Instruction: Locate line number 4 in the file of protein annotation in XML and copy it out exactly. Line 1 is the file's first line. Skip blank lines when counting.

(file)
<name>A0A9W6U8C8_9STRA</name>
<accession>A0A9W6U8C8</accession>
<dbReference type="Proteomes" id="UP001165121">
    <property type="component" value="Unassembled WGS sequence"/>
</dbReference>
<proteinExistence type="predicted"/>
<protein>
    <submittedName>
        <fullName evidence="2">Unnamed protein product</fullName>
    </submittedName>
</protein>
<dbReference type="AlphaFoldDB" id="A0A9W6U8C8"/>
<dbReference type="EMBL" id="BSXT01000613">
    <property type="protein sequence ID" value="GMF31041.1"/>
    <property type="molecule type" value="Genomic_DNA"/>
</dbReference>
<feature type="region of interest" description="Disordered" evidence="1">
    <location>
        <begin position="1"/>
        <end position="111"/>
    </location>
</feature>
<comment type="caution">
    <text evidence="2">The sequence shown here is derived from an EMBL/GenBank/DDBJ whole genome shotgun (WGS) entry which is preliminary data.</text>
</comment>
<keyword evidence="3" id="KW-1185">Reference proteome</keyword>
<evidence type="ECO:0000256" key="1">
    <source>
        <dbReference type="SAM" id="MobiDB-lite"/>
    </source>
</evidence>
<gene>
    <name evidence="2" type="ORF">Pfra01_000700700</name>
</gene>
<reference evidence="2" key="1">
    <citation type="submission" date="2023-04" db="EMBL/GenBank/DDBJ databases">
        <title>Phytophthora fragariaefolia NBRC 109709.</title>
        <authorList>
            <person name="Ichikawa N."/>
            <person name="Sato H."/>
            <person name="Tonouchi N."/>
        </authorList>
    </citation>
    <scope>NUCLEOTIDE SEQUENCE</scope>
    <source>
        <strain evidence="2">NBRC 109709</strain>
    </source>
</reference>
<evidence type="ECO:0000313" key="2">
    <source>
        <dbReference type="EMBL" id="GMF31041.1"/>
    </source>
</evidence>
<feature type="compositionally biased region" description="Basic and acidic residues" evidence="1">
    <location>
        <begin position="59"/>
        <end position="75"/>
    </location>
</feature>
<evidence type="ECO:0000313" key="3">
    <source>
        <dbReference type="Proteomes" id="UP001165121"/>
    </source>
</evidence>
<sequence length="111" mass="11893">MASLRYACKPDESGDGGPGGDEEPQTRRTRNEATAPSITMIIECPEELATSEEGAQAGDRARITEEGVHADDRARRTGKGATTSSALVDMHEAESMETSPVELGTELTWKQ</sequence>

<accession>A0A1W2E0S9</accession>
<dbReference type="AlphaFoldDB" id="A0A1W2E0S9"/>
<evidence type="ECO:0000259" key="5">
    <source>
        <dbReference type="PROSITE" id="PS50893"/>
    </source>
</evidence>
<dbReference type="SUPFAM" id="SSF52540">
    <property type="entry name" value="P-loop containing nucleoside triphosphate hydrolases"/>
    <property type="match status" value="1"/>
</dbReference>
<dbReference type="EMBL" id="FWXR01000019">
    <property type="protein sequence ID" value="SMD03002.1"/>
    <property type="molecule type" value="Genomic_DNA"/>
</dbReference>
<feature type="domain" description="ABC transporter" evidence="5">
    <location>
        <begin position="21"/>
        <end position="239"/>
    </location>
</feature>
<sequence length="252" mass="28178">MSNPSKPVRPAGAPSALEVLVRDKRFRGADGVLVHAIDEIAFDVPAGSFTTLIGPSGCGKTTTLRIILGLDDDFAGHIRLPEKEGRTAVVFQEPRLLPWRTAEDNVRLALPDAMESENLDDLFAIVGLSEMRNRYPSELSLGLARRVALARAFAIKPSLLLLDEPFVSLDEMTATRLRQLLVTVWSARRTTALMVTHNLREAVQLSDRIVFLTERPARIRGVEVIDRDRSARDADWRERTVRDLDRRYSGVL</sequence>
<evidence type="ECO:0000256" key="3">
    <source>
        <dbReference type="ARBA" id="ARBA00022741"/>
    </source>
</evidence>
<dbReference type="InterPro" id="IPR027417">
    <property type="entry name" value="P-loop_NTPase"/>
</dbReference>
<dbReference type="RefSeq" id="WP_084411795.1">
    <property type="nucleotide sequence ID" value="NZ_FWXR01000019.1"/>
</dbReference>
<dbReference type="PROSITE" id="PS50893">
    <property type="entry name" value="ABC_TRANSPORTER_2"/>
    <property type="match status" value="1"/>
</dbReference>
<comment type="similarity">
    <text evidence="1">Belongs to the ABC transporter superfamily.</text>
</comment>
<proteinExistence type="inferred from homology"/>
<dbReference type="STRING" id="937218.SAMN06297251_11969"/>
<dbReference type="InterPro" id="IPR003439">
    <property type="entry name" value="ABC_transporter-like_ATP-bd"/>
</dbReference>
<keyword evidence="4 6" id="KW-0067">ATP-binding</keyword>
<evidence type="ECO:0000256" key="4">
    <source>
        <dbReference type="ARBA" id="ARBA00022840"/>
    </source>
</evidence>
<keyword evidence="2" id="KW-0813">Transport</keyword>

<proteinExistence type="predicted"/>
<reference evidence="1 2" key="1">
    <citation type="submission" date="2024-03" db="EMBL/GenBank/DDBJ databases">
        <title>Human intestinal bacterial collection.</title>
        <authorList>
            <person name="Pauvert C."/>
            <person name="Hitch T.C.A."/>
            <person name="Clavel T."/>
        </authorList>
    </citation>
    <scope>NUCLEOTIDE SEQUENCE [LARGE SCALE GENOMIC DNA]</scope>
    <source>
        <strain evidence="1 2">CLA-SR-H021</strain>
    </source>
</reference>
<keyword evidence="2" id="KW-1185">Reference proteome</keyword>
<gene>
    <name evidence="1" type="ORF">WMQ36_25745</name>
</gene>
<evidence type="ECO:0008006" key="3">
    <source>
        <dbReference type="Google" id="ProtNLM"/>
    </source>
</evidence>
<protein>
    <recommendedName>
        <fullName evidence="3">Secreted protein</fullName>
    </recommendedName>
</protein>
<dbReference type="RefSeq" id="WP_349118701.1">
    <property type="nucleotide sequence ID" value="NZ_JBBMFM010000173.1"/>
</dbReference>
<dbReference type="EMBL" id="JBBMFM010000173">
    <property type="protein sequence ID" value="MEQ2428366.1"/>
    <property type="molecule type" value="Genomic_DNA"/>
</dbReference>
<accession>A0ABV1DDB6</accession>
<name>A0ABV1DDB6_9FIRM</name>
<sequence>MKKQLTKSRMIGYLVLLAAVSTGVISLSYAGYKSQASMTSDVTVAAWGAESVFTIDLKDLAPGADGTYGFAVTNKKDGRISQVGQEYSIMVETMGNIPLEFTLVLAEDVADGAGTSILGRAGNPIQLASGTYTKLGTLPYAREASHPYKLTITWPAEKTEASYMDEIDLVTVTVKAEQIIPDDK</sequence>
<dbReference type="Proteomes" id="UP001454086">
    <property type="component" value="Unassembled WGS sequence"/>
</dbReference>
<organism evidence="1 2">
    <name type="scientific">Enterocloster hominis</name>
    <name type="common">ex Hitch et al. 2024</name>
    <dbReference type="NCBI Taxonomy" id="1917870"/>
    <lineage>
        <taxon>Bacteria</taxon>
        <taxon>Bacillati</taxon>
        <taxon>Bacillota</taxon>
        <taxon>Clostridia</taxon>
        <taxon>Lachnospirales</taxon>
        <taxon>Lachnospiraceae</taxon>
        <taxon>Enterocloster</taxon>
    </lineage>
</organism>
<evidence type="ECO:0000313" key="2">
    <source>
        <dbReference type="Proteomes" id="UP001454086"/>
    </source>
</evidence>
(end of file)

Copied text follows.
    <property type="component" value="Unassembled WGS sequence"/>